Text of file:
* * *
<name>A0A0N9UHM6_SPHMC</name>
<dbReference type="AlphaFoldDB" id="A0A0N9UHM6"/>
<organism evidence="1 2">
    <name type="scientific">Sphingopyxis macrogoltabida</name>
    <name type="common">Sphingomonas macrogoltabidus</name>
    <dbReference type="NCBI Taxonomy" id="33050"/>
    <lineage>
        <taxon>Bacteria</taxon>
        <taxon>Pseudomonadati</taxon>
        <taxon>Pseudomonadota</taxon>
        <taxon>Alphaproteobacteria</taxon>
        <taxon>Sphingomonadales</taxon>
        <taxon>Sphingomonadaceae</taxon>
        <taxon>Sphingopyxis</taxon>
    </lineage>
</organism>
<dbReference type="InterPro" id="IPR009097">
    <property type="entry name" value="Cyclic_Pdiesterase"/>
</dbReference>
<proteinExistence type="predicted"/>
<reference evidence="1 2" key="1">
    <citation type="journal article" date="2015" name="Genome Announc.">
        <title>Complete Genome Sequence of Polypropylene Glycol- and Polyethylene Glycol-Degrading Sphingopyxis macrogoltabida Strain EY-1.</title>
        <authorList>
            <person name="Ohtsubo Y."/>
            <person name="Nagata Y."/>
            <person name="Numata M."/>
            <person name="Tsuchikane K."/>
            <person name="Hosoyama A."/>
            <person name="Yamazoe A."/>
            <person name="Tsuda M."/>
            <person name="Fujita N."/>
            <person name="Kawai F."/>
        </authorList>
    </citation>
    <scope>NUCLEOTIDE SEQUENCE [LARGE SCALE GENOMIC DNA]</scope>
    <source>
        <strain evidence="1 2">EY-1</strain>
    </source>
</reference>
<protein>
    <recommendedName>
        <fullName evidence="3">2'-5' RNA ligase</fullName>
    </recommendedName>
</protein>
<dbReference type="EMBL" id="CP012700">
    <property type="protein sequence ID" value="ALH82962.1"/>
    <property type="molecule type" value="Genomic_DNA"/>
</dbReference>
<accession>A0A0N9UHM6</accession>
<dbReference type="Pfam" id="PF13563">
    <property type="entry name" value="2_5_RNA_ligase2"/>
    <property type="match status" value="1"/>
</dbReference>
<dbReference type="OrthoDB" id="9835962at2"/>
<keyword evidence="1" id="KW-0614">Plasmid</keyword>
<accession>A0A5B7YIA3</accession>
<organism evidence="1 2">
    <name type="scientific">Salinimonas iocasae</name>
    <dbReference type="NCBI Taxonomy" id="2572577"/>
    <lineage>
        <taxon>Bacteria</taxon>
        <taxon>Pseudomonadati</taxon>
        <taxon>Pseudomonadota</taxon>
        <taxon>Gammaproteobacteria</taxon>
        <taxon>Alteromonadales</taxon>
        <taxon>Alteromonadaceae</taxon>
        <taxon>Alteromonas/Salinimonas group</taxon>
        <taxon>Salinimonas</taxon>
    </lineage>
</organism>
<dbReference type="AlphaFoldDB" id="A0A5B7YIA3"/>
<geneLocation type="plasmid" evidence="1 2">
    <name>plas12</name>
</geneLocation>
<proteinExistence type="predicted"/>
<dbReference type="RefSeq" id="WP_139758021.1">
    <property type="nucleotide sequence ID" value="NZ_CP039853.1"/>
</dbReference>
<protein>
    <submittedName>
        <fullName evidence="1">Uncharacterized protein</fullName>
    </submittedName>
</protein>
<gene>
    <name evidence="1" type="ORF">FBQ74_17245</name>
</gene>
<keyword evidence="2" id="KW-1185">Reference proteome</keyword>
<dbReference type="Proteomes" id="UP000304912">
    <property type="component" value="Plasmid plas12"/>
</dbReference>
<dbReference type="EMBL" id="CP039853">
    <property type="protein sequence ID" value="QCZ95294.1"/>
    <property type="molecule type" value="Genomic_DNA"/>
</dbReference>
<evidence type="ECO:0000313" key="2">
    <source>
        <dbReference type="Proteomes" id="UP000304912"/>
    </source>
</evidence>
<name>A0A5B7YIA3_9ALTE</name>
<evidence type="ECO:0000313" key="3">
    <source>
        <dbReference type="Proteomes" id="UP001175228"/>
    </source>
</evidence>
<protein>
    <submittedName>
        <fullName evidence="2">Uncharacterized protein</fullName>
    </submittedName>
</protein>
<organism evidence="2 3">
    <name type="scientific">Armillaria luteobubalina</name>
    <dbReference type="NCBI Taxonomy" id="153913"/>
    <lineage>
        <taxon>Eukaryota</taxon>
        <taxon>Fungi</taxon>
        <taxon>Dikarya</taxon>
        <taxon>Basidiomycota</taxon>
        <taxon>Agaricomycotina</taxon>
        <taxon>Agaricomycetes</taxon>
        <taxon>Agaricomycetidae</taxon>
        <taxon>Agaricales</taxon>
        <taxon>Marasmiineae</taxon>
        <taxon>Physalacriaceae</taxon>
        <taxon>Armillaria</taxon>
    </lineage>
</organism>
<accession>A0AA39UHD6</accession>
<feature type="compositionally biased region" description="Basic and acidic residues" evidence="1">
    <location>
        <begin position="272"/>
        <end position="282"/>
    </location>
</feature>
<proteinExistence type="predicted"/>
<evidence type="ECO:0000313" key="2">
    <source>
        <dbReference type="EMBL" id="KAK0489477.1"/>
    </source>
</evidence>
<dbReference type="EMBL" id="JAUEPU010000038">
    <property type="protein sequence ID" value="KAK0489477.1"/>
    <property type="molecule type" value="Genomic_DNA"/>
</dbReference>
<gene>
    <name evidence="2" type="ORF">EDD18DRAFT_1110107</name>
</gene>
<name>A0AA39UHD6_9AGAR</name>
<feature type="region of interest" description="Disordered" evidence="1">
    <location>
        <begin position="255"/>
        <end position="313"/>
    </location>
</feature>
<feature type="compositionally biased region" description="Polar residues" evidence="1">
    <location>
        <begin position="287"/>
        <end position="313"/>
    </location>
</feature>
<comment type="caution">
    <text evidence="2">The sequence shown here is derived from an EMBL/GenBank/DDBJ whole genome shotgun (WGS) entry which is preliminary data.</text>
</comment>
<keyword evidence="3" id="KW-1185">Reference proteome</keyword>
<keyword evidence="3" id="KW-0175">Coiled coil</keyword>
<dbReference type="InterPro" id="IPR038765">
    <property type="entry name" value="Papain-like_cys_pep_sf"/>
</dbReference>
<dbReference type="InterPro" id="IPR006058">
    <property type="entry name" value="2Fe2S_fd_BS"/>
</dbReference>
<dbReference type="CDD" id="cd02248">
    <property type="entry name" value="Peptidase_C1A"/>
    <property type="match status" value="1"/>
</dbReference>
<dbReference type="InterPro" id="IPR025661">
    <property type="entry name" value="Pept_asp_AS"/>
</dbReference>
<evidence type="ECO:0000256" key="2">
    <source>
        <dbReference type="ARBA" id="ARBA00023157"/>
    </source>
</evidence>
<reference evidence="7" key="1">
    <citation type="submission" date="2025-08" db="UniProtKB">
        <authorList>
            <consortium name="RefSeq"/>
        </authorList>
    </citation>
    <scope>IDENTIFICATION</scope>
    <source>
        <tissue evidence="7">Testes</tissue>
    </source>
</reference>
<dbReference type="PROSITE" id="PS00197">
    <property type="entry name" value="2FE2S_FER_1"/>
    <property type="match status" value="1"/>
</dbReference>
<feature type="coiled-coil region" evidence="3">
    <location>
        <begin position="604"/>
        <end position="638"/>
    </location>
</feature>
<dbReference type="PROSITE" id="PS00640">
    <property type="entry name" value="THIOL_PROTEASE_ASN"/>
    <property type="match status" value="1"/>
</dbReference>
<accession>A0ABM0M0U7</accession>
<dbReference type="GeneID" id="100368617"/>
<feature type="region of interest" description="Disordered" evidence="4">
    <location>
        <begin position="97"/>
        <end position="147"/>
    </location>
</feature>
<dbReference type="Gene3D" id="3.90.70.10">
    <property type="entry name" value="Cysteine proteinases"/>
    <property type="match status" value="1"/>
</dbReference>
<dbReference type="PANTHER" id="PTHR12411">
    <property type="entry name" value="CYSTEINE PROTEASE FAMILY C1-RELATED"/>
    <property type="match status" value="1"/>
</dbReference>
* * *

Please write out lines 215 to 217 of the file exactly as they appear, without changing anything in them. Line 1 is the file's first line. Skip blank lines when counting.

        <end position="147"/>
    </location>
</feature>